Roland Baladi's beautifully realized marble sculptures hover compellingly on the line between total illusionism and iconic symbolism. His use of marble for the replication of such common household objects as irons, toasters and radios affects us with a sense of dislocation that brings the objects he carves into focus at the same time that it alters our perception of them. Unlike many modern representationalist sculptors, Baladi is not invoking a material illusion. There is no question of mistaken identities with these objects: no confusing them with the real thing. This is not trompe l'œil sculpture. We are struck as much by their " marbleness " as by their recognizability. Our pleasure comes not from the artist's ability to deceive our eyes, but from the essential inappropriateness of the material to the form.

Marble, among all sculptural materials, is the most resonant of tradition - the least whimsical. The traditions this material evokes, from classical statuary to the sweeping classical curves of Arp, are more alive, and perhaps more oppressive for the Mediterranean artist, and it is probably no accident that Baladi, an Egyptian born artist, (his mother is Italian), should choose to both use and challenge these traditions. Baladi spends four months each summer in Carrara working in a studio in which traditional religious and monumental sculptures continue to be created and where a respect for traditional methods is lovingly upheld. Baladi has chosen highly untraditional forms, but the painstaking workmanshipand love of the material remain.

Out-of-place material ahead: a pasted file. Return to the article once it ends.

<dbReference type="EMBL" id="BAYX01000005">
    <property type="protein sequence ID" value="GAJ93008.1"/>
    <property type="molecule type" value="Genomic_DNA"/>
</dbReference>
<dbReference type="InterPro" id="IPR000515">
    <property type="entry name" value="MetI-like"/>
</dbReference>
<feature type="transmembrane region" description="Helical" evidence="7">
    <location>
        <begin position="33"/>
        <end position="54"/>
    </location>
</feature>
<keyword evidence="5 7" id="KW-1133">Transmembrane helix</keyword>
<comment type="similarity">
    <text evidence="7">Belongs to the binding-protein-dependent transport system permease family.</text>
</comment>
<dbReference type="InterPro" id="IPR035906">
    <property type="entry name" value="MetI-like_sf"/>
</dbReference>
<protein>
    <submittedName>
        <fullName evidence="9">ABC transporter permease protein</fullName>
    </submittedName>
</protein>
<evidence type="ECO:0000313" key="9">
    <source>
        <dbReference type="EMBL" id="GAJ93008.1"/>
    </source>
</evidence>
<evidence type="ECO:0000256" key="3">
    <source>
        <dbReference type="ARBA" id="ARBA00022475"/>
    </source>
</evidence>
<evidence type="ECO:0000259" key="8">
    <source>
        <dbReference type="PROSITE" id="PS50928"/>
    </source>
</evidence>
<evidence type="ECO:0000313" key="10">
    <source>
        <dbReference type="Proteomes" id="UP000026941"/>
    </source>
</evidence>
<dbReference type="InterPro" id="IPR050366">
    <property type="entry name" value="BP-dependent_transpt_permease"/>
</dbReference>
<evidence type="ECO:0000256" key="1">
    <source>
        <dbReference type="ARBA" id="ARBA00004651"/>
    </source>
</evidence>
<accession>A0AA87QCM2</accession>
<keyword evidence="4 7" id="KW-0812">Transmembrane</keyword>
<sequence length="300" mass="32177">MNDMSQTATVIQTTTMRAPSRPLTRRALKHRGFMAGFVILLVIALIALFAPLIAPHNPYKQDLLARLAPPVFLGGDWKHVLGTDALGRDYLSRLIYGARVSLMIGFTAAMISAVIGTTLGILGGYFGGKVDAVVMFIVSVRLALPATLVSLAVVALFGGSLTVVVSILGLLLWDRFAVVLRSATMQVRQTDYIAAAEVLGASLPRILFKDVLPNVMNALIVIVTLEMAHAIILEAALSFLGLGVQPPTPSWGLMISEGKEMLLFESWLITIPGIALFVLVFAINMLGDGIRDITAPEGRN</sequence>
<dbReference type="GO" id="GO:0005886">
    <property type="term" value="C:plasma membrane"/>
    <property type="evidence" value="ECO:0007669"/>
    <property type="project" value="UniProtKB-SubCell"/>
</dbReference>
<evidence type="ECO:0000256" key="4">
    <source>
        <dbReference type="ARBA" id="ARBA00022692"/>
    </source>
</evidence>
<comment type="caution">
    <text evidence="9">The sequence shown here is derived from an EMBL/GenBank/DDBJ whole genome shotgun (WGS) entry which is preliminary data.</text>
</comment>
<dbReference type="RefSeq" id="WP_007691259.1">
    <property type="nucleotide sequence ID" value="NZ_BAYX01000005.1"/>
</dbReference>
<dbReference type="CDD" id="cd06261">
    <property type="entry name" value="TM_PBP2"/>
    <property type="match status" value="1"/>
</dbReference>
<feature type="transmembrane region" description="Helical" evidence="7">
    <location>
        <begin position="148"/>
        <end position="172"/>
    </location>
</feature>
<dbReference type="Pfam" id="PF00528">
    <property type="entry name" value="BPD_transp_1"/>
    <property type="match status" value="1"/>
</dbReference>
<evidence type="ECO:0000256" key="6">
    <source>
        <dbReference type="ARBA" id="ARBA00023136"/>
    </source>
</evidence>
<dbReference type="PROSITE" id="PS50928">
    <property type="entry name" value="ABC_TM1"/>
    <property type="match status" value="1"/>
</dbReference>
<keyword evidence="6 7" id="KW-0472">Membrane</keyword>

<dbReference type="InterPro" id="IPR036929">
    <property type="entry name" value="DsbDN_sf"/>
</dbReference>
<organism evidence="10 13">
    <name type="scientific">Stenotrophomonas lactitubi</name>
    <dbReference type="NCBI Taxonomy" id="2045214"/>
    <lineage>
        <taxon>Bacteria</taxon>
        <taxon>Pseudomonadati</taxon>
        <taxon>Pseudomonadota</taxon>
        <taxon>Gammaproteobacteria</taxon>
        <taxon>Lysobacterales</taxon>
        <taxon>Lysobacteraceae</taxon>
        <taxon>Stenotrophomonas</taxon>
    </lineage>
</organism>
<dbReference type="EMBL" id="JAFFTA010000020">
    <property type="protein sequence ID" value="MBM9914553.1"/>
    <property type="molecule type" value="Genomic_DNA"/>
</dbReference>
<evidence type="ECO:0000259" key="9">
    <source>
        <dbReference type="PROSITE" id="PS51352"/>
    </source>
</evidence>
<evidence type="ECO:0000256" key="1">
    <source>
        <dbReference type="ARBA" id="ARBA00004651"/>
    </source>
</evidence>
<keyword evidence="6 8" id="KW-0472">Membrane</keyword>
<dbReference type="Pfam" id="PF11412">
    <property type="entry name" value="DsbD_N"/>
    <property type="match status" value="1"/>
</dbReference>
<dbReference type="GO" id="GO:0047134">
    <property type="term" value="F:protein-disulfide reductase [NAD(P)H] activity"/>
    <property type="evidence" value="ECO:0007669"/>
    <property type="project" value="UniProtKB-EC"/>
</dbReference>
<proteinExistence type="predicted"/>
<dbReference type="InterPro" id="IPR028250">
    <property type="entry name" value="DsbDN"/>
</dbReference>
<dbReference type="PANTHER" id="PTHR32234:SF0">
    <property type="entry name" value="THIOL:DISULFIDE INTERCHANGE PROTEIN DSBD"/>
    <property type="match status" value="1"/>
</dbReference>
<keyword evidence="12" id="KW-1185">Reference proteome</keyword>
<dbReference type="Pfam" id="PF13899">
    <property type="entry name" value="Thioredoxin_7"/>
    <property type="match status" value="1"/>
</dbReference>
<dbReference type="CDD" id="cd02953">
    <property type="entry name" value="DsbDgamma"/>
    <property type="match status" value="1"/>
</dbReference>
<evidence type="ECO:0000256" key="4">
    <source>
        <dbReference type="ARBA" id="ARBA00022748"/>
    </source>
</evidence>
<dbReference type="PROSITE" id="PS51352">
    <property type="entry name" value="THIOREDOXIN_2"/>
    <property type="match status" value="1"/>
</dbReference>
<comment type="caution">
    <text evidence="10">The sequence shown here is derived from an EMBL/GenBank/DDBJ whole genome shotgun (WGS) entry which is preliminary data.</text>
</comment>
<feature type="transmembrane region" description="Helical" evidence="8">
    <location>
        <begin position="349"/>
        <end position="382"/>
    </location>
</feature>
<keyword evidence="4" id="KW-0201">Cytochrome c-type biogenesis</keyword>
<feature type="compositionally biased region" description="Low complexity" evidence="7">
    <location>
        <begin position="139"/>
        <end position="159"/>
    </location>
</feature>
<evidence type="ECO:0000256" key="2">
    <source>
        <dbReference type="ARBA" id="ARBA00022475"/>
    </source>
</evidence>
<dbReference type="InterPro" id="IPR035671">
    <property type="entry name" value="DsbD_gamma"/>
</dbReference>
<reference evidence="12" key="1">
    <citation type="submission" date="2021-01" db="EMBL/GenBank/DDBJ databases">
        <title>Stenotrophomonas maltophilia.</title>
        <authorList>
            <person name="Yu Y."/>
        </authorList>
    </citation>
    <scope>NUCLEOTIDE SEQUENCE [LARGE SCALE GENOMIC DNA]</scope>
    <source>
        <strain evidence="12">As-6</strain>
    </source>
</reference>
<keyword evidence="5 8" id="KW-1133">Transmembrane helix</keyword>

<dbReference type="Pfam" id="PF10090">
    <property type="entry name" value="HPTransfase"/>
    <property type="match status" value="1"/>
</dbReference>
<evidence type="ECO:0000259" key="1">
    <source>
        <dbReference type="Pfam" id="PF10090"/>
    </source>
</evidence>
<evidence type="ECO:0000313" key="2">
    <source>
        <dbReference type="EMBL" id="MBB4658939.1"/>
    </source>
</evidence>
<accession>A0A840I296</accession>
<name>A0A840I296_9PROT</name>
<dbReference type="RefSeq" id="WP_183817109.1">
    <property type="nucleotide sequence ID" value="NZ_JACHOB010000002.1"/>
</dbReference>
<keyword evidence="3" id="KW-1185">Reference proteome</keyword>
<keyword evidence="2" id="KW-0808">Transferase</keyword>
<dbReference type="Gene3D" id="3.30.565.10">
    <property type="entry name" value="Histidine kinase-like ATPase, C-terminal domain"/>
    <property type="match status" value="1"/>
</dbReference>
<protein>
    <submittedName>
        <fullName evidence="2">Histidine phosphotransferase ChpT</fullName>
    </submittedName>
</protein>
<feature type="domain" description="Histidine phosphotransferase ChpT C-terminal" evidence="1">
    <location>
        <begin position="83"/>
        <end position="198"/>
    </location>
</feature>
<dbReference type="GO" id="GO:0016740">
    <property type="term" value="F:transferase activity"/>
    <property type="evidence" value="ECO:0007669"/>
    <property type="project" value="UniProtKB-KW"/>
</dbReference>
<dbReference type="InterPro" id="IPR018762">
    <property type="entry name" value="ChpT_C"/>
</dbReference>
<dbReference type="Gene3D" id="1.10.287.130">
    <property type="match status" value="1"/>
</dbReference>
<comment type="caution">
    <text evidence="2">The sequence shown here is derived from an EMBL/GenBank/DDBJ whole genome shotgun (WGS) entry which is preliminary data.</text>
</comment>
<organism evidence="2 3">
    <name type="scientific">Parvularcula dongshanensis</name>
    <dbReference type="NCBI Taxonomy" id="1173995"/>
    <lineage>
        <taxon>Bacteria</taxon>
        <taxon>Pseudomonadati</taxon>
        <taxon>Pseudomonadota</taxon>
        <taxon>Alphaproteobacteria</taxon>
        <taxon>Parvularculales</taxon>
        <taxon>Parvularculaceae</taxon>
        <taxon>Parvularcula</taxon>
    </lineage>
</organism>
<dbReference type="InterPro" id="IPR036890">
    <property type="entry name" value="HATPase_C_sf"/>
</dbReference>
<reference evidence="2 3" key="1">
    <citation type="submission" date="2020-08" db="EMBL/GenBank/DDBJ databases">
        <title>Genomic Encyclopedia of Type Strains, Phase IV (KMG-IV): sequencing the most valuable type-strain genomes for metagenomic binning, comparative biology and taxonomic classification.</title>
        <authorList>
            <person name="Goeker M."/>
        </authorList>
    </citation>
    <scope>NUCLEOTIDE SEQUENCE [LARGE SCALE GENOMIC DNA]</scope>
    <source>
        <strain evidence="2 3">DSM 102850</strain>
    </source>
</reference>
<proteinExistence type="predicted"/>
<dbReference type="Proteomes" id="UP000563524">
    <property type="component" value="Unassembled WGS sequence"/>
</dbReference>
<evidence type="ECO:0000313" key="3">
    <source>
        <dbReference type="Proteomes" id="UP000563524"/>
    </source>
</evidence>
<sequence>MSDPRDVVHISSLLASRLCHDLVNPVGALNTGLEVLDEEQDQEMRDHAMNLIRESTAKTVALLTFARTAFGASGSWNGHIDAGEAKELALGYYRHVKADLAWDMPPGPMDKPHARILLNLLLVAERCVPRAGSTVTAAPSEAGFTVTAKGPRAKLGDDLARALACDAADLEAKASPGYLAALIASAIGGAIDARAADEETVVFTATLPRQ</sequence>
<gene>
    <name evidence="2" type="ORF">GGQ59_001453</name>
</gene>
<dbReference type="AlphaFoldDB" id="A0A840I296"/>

These sculptures are, in fact, as much about the physical qualities of marble as they are about the formal qualities of the objects portrayed. They affect us with their cool, insistent sensuality. Polished to a fine, almost eerie sheen, they seem to glow with a ghostly presence. And in a way they are ghosts. The objects Baladi chooses to sculpt are already dated. The sense of familiarity they greet us with is tinged with nostalgia. Like the headstones and mortuary sculpture marble is most often associated with today, they are memorials. Tributes tocommonplace objects that are, because of the rapid changes in industrial design, no longer commonplace.

The magic of marble is to seem both hard and soft at once, and the curving, slightly bloated lines of the 1940s and 1950s objects Baladi favors enhances and is enhanced by this quality. Baladi's art is an art of fruitful contradictions. We are struck by the permanence of these objects and by the absurdity of their permanence. But if there is an archness in capturing and preserving in glowing and durable marble an old telephone or a leather chair complete with sagging seat, it is far from frivolous. Indisputably solid, these sculptures remain oddly dreamlike. They confound our senses and our expectations, continually yielding mysteries.

Linda Chase, in catalogue OK Harris gallery, NY 2.28.81


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